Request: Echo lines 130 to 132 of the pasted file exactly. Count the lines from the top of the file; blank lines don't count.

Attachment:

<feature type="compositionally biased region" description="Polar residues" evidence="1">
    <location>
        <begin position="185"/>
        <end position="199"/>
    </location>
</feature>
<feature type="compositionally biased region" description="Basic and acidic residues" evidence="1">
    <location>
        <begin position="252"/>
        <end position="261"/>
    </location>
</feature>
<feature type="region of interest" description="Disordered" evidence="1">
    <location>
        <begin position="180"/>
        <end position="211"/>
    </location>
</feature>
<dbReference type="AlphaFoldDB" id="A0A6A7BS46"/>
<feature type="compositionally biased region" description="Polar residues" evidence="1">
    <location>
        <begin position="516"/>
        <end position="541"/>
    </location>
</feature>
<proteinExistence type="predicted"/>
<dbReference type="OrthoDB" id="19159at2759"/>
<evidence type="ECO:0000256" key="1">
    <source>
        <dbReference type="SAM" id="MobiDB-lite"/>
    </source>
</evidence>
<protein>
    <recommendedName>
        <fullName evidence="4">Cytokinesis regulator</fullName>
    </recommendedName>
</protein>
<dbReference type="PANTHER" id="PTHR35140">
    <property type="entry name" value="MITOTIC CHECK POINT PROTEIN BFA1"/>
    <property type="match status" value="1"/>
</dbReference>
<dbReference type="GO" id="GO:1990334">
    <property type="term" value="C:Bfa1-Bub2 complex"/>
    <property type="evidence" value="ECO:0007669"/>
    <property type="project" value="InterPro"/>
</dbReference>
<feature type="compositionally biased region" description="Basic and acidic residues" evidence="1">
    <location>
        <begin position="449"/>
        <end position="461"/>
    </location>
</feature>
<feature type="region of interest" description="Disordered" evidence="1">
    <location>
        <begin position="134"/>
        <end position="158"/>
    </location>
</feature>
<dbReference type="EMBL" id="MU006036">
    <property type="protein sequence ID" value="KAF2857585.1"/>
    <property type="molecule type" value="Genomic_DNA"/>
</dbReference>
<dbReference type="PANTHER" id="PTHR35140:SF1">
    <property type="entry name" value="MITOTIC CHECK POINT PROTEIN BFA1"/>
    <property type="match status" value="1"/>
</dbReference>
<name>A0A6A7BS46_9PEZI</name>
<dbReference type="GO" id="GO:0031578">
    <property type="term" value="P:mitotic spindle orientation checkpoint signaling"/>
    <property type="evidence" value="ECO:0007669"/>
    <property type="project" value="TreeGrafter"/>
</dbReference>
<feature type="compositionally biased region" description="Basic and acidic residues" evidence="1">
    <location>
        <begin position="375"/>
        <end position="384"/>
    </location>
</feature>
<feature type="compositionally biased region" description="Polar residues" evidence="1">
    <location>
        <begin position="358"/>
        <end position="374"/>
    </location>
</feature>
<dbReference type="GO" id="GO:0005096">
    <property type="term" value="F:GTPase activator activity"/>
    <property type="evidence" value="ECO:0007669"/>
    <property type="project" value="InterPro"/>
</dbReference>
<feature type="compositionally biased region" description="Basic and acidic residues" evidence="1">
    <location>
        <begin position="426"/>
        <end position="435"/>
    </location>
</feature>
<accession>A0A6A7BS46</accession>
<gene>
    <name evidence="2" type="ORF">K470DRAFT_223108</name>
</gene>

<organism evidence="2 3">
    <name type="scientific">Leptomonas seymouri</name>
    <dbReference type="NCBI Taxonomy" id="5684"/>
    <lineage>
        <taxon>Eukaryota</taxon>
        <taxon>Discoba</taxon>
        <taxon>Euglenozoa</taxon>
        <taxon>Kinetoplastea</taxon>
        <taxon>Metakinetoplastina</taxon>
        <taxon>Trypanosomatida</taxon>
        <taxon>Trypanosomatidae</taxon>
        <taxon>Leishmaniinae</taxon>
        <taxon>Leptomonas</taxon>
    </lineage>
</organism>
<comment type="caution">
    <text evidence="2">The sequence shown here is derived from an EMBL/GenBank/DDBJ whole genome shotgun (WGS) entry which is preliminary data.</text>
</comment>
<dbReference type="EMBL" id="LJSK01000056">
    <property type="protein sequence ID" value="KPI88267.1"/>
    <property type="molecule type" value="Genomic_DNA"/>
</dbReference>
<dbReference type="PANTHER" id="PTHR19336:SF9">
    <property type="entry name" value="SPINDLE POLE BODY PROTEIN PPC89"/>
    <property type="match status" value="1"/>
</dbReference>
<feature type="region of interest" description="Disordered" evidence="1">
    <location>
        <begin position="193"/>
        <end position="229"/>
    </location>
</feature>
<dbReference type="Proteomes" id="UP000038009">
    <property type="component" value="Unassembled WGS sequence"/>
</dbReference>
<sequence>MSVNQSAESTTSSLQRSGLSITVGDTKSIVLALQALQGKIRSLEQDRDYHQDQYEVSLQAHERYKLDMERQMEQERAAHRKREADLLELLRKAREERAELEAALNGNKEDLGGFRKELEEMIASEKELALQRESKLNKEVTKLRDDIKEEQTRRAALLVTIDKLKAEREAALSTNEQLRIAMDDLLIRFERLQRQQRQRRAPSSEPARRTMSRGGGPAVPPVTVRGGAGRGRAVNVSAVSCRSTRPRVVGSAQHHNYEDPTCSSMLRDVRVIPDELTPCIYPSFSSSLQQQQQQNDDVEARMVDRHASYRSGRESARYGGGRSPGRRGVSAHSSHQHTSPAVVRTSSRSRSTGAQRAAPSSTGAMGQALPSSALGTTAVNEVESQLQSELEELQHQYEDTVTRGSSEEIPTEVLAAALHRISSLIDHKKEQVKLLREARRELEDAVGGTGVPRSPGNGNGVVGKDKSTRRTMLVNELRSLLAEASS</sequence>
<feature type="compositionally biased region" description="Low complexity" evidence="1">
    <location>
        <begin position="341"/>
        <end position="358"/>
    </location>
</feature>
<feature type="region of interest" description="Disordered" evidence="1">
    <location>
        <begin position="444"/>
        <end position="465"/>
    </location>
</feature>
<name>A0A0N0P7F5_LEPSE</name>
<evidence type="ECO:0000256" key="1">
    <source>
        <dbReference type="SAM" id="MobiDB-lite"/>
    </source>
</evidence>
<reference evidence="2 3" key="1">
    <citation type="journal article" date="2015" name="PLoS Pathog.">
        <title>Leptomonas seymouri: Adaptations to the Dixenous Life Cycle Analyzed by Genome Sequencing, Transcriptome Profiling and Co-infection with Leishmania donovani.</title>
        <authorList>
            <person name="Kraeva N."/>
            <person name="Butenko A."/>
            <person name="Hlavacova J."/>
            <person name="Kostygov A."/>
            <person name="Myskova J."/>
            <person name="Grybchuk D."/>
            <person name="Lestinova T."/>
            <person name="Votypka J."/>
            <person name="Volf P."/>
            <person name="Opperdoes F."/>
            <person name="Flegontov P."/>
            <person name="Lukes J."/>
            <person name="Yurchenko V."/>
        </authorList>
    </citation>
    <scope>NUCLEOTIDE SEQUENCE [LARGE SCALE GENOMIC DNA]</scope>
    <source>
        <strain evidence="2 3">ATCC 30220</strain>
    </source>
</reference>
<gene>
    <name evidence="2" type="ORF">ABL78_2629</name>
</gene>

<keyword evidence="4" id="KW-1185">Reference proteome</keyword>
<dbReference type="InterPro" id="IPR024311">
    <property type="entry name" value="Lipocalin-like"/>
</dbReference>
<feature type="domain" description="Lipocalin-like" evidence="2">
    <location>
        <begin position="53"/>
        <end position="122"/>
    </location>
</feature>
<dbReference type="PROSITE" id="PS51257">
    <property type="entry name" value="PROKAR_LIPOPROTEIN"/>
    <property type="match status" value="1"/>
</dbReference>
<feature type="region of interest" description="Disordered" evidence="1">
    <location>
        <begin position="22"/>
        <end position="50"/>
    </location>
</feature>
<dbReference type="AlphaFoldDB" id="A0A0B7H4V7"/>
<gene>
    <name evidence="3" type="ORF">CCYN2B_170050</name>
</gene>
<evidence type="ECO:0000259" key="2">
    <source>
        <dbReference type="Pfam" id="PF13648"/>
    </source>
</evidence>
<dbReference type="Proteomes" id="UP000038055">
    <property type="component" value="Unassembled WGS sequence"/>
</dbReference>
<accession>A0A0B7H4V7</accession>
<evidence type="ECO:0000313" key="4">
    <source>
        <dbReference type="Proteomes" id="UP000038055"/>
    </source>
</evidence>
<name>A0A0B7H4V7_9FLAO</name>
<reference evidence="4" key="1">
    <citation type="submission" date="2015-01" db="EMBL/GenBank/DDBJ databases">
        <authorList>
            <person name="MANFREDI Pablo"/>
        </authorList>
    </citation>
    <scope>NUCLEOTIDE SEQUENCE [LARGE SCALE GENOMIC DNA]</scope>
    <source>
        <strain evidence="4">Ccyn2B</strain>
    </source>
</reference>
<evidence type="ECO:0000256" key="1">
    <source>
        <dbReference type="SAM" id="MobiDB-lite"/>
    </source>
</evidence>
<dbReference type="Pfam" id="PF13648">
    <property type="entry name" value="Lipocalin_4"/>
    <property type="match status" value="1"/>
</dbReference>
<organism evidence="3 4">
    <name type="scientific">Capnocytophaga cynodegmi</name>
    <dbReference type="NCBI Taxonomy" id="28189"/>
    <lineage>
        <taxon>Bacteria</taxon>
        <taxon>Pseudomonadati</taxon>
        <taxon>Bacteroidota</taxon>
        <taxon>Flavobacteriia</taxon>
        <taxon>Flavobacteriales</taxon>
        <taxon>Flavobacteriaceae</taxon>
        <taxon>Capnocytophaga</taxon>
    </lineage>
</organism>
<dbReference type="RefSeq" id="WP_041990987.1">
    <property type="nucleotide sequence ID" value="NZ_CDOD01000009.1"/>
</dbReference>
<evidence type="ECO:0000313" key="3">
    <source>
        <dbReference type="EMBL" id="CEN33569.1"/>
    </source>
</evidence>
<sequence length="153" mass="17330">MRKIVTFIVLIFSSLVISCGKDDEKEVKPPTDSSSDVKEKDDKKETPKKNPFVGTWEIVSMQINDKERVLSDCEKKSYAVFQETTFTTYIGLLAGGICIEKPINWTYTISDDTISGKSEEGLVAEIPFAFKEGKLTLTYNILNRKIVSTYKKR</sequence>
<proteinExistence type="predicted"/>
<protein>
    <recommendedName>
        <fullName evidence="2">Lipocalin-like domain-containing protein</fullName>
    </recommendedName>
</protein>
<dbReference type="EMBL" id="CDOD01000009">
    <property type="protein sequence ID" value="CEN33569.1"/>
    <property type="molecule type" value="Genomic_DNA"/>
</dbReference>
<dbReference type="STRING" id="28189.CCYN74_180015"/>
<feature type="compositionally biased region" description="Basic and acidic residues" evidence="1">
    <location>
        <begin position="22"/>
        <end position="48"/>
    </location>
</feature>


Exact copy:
    </location>
</feature>
<dbReference type="Proteomes" id="UP000038009">